Norm Gallup, emergency coordinator for the American Radio Emergency Services (ARES) and Community Emergency Response Team (CERT), talked to the Community Services Forum about his organizations’ monitoring of the Urban Design Levee during this year’s flood event.
Gallup’s presentation took place during August 14 meeting.
The ARES and CERT volunteers patrolled the levee, which protects the city of Ste. Genevieve during flood events on the Mississippi River, for 49 days this year as the river measured above 40 feet — major flooding stage — on the gauge at Chester, Illinois.
The volunteers mark areas where water may be seeping through the levee.
“They’re not made to hold back water permanently,” Gallup said of levees. “They’re made to hold back water for a very short period of time, and when you have water on there for extended amounts of time, you’re going to have issues.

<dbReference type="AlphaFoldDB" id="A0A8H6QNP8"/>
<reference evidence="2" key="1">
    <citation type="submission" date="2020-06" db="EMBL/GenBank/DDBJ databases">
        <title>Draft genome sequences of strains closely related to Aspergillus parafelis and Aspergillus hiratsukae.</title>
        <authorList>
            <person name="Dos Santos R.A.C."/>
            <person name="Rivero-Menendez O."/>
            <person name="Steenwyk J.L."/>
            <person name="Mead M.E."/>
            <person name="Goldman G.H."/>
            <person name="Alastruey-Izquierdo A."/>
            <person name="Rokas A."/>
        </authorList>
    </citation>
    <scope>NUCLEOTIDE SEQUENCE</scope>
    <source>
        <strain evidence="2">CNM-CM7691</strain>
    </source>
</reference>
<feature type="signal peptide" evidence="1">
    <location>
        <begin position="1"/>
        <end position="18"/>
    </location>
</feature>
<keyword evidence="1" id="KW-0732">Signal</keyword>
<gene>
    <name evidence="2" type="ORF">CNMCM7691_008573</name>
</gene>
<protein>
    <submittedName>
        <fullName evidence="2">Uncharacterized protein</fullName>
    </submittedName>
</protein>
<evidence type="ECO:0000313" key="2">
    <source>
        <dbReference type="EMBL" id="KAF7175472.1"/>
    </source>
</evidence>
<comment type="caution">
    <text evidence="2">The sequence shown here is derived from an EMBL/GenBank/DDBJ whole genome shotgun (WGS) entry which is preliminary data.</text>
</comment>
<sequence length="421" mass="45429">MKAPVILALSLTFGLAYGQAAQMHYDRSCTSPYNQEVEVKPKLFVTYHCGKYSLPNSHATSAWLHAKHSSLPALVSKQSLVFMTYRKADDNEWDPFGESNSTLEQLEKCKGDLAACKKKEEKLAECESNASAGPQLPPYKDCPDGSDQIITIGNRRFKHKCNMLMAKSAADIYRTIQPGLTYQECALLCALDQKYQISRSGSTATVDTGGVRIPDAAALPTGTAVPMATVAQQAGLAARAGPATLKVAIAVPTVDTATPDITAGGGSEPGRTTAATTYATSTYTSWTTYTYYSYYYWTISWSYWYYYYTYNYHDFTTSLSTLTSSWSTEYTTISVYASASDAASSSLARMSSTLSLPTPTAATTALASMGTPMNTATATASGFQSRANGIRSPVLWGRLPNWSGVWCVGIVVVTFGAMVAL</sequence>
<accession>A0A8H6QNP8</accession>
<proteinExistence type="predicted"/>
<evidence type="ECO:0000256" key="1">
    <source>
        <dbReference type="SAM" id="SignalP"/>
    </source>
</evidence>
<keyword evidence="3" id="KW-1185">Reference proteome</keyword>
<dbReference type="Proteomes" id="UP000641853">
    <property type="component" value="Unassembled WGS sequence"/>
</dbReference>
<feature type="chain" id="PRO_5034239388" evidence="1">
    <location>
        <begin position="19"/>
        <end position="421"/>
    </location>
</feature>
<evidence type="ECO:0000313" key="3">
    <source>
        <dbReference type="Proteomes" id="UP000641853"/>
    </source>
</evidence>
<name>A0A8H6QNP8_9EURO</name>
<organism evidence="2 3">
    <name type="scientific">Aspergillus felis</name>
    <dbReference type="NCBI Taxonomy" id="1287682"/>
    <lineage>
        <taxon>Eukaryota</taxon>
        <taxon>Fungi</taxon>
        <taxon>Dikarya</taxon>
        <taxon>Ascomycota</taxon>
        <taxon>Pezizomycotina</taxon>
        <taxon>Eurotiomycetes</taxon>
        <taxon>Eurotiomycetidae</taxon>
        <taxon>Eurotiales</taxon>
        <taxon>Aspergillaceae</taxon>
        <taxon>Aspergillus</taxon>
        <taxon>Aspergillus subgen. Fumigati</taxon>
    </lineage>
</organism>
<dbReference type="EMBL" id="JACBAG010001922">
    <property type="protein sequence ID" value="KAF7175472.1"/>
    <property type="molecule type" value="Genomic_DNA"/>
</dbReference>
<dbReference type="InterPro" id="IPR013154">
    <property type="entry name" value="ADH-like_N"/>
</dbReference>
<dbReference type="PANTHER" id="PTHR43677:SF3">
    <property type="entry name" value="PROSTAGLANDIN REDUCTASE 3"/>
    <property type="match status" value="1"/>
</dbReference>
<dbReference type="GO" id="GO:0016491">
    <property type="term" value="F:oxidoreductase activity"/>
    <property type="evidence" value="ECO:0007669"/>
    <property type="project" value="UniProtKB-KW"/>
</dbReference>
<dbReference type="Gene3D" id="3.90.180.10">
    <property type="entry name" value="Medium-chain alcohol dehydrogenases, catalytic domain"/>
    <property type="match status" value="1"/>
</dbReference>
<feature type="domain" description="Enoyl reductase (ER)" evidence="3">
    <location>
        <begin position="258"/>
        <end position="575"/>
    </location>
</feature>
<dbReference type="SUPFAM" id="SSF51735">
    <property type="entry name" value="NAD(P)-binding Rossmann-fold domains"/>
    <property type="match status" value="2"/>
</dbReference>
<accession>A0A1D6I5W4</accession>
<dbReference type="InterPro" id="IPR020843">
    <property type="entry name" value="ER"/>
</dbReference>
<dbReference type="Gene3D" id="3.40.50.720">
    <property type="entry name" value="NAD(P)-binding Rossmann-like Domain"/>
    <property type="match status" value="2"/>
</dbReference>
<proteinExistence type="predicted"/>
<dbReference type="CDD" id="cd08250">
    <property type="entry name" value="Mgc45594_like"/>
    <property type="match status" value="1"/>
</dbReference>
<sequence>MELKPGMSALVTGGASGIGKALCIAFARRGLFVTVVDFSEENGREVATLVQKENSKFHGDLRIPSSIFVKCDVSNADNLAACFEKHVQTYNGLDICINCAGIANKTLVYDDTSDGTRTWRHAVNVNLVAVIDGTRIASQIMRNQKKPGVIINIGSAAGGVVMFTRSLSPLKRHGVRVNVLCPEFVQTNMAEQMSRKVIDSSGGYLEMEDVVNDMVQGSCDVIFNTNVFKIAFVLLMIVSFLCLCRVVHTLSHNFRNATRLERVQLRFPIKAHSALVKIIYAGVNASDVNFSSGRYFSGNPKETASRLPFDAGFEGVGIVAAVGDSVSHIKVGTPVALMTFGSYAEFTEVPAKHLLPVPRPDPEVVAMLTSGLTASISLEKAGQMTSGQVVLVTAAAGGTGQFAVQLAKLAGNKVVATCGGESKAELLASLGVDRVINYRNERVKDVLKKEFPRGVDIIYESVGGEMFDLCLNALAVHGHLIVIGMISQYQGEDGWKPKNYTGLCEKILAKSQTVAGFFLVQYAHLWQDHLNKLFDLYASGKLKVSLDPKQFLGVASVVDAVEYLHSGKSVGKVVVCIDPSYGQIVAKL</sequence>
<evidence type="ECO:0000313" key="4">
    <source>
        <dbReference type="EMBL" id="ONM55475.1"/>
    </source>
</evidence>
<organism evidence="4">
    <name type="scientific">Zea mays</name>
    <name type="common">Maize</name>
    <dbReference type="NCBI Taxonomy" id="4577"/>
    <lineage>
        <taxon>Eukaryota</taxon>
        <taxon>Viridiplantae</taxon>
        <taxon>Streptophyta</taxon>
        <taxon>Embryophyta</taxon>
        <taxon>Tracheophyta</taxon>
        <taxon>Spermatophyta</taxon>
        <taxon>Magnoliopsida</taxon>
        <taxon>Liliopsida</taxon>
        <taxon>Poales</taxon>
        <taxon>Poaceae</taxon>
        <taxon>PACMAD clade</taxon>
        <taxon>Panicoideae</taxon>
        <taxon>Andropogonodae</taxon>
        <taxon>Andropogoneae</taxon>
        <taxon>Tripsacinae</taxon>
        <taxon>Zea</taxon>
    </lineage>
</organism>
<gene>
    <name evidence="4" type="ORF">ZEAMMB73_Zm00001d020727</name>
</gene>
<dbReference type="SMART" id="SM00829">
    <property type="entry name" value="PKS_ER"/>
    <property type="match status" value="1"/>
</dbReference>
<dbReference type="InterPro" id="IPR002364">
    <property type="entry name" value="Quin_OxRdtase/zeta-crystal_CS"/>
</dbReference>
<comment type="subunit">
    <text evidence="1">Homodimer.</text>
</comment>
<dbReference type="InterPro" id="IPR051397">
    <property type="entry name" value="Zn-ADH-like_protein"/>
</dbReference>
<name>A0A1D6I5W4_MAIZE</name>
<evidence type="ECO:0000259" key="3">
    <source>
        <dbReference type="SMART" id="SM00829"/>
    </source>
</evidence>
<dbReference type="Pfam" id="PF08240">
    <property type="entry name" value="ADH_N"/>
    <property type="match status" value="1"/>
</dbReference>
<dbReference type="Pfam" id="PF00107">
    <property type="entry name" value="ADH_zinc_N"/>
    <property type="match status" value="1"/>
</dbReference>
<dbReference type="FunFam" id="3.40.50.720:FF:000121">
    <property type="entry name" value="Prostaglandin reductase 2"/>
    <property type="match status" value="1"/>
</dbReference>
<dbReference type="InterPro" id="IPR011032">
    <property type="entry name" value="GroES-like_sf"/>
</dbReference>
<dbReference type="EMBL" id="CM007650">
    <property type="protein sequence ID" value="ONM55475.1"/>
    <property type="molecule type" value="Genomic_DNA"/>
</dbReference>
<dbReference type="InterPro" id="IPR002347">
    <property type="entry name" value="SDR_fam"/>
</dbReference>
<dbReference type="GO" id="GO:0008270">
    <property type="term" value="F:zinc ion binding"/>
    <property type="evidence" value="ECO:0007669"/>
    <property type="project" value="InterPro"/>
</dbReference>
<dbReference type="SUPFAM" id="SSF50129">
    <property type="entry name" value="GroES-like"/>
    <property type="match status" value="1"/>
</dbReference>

“Our whole purpose of being there is to catch the issues as they’re happening or very shortly thereafter, so that we can contain them. Once we can contain them, we can manage them and therefore keep the city dry.”
The ARES/CERT volunteers have had a busy stretch in recent years with three flood events in the last five years. A flood in the winter of 2015-16 was followed by one in the spring of 2017. This year’s flood had the second-highest crest in recorded history, behind only 1993.
“We’ve seen quite a bit more [seepage] this year than we have in the previous two floods,” Gallup said, “but we were flooded [at 35 feet or more] for five months."
See complete story in the August 28 edition of the Herald.